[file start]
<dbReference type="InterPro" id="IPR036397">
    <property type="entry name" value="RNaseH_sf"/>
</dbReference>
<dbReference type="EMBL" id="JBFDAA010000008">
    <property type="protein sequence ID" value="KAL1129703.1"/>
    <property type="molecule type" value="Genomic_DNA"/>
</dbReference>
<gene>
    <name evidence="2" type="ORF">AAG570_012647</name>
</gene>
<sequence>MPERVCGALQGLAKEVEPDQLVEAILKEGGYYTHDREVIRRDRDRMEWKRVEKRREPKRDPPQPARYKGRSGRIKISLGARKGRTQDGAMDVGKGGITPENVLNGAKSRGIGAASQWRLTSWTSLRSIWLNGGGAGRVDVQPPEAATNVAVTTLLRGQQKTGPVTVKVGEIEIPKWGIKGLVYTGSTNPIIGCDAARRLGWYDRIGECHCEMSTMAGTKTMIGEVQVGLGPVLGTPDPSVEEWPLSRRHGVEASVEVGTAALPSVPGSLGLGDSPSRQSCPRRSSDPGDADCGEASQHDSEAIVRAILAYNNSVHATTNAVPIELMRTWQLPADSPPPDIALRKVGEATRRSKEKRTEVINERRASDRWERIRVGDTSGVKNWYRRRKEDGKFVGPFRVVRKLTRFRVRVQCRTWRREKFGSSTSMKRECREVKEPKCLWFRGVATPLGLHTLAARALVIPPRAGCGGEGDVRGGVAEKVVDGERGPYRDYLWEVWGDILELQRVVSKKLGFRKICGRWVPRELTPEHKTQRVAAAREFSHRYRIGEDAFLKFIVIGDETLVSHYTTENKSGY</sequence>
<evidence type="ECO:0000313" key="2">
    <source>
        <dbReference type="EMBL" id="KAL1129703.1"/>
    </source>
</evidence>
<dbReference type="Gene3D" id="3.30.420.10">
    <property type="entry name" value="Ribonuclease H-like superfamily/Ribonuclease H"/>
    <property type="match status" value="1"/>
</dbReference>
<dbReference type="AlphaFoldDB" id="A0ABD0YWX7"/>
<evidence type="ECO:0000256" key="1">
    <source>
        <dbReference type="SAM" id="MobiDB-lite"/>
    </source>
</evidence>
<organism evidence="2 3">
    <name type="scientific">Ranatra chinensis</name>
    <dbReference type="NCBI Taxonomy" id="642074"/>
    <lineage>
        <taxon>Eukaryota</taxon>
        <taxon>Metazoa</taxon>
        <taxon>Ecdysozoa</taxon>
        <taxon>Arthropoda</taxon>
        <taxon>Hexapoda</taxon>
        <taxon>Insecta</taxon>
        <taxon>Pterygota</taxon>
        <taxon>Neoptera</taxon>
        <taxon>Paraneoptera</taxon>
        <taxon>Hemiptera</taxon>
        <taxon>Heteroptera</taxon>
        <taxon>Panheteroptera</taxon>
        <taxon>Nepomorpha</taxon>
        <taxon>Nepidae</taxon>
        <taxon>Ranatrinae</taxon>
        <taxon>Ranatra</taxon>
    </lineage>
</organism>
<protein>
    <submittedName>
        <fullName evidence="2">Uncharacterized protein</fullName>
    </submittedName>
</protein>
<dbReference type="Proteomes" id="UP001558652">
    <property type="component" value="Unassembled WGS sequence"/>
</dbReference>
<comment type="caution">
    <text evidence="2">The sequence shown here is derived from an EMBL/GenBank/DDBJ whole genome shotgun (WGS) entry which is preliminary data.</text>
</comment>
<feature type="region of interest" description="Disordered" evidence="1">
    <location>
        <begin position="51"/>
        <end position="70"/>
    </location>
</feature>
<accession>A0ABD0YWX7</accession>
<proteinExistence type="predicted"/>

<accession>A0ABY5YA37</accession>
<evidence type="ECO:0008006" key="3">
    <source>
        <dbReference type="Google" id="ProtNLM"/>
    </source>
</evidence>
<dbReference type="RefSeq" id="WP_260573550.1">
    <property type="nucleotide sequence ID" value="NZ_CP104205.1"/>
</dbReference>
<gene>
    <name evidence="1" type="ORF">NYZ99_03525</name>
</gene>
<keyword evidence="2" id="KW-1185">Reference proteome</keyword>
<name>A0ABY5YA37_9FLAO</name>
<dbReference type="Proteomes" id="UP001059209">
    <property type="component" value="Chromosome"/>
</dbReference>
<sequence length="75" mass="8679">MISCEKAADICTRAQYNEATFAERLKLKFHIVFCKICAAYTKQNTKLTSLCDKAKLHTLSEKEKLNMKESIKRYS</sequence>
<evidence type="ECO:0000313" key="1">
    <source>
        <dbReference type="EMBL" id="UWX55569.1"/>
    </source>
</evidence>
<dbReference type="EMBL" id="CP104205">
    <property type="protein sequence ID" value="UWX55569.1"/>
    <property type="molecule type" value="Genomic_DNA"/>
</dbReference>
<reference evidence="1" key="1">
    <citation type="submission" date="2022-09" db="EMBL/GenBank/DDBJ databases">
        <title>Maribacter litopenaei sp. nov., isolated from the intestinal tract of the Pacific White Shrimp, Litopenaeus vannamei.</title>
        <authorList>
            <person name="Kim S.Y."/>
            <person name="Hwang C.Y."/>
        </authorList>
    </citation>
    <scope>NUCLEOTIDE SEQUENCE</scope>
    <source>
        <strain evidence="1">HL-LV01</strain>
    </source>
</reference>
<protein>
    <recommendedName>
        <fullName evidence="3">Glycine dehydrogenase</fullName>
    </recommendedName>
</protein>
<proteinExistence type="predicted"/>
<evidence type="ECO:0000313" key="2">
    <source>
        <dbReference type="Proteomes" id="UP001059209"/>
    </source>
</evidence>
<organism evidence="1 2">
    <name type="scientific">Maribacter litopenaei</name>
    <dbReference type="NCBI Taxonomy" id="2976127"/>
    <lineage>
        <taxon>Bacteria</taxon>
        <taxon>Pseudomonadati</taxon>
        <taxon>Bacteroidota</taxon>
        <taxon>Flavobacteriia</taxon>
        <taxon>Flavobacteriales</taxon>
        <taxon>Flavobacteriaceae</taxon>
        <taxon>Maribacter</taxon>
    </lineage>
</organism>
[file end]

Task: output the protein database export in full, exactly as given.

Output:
<dbReference type="InterPro" id="IPR036397">
    <property type="entry name" value="RNaseH_sf"/>
</dbReference>
<dbReference type="EMBL" id="JBFDAA010000008">
    <property type="protein sequence ID" value="KAL1129703.1"/>
    <property type="molecule type" value="Genomic_DNA"/>
</dbReference>
<gene>
    <name evidence="2" type="ORF">AAG570_012647</name>
</gene>
<sequence>MPERVCGALQGLAKEVEPDQLVEAILKEGGYYTHDREVIRRDRDRMEWKRVEKRREPKRDPPQPARYKGRSGRIKISLGARKGRTQDGAMDVGKGGITPENVLNGAKSRGIGAASQWRLTSWTSLRSIWLNGGGAGRVDVQPPEAATNVAVTTLLRGQQKTGPVTVKVGEIEIPKWGIKGLVYTGSTNPIIGCDAARRLGWYDRIGECHCEMSTMAGTKTMIGEVQVGLGPVLGTPDPSVEEWPLSRRHGVEASVEVGTAALPSVPGSLGLGDSPSRQSCPRRSSDPGDADCGEASQHDSEAIVRAILAYNNSVHATTNAVPIELMRTWQLPADSPPPDIALRKVGEATRRSKEKRTEVINERRASDRWERIRVGDTSGVKNWYRRRKEDGKFVGPFRVVRKLTRFRVRVQCRTWRREKFGSSTSMKRECREVKEPKCLWFRGVATPLGLHTLAARALVIPPRAGCGGEGDVRGGVAEKVVDGERGPYRDYLWEVWGDILELQRVVSKKLGFRKICGRWVPRELTPEHKTQRVAAAREFSHRYRIGEDAFLKFIVIGDETLVSHYTTENKSGY</sequence>
<evidence type="ECO:0000313" key="2">
    <source>
        <dbReference type="EMBL" id="KAL1129703.1"/>
    </source>
</evidence>
<dbReference type="Gene3D" id="3.30.420.10">
    <property type="entry name" value="Ribonuclease H-like superfamily/Ribonuclease H"/>
    <property type="match status" value="1"/>
</dbReference>
<dbReference type="AlphaFoldDB" id="A0ABD0YWX7"/>
<evidence type="ECO:0000256" key="1">
    <source>
        <dbReference type="SAM" id="MobiDB-lite"/>
    </source>
</evidence>
<organism evidence="2 3">
    <name type="scientific">Ranatra chinensis</name>
    <dbReference type="NCBI Taxonomy" id="642074"/>
    <lineage>
        <taxon>Eukaryota</taxon>
        <taxon>Metazoa</taxon>
        <taxon>Ecdysozoa</taxon>
        <taxon>Arthropoda</taxon>
        <taxon>Hexapoda</taxon>
        <taxon>Insecta</taxon>
        <taxon>Pterygota</taxon>
        <taxon>Neoptera</taxon>
        <taxon>Paraneoptera</taxon>
        <taxon>Hemiptera</taxon>
        <taxon>Heteroptera</taxon>
        <taxon>Panheteroptera</taxon>
        <taxon>Nepomorpha</taxon>
        <taxon>Nepidae</taxon>
        <taxon>Ranatrinae</taxon>
        <taxon>Ranatra</taxon>
    </lineage>
</organism>
<protein>
    <submittedName>
        <fullName evidence="2">Uncharacterized protein</fullName>
    </submittedName>
</protein>
<dbReference type="Proteomes" id="UP001558652">
    <property type="component" value="Unassembled WGS sequence"/>
</dbReference>
<comment type="caution">
    <text evidence="2">The sequence shown here is derived from an EMBL/GenBank/DDBJ whole genome shotgun (WGS) entry which is preliminary data.</text>
</comment>
<feature type="region of interest" description="Disordered" evidence="1">
    <location>
        <begin position="51"/>
        <end position="70"/>
    </location>
</feature>
<accession>A0ABD0YWX7</accession>
<proteinExistence type="predicted"/>

<accession>A0ABY5YA37</accession>
<evidence type="ECO:0008006" key="3">
    <source>
        <dbReference type="Google" id="ProtNLM"/>
    </source>
</evidence>
<dbReference type="RefSeq" id="WP_260573550.1">
    <property type="nucleotide sequence ID" value="NZ_CP104205.1"/>
</dbReference>
<gene>
    <name evidence="1" type="ORF">NYZ99_03525</name>
</gene>
<keyword evidence="2" id="KW-1185">Reference proteome</keyword>
<name>A0ABY5YA37_9FLAO</name>
<dbReference type="Proteomes" id="UP001059209">
    <property type="component" value="Chromosome"/>
</dbReference>
<sequence length="75" mass="8679">MISCEKAADICTRAQYNEATFAERLKLKFHIVFCKICAAYTKQNTKLTSLCDKAKLHTLSEKEKLNMKESIKRYS</sequence>
<evidence type="ECO:0000313" key="1">
    <source>
        <dbReference type="EMBL" id="UWX55569.1"/>
    </source>
</evidence>
<dbReference type="EMBL" id="CP104205">
    <property type="protein sequence ID" value="UWX55569.1"/>
    <property type="molecule type" value="Genomic_DNA"/>
</dbReference>
<reference evidence="1" key="1">
    <citation type="submission" date="2022-09" db="EMBL/GenBank/DDBJ databases">
        <title>Maribacter litopenaei sp. nov., isolated from the intestinal tract of the Pacific White Shrimp, Litopenaeus vannamei.</title>
        <authorList>
            <person name="Kim S.Y."/>
            <person name="Hwang C.Y."/>
        </authorList>
    </citation>
    <scope>NUCLEOTIDE SEQUENCE</scope>
    <source>
        <strain evidence="1">HL-LV01</strain>
    </source>
</reference>
<protein>
    <recommendedName>
        <fullName evidence="3">Glycine dehydrogenase</fullName>
    </recommendedName>
</protein>
<proteinExistence type="predicted"/>
<evidence type="ECO:0000313" key="2">
    <source>
        <dbReference type="Proteomes" id="UP001059209"/>
    </source>
</evidence>
<organism evidence="1 2">
    <name type="scientific">Maribacter litopenaei</name>
    <dbReference type="NCBI Taxonomy" id="2976127"/>
    <lineage>
        <taxon>Bacteria</taxon>
        <taxon>Pseudomonadati</taxon>
        <taxon>Bacteroidota</taxon>
        <taxon>Flavobacteriia</taxon>
        <taxon>Flavobacteriales</taxon>
        <taxon>Flavobacteriaceae</taxon>
        <taxon>Maribacter</taxon>
    </lineage>
</organism>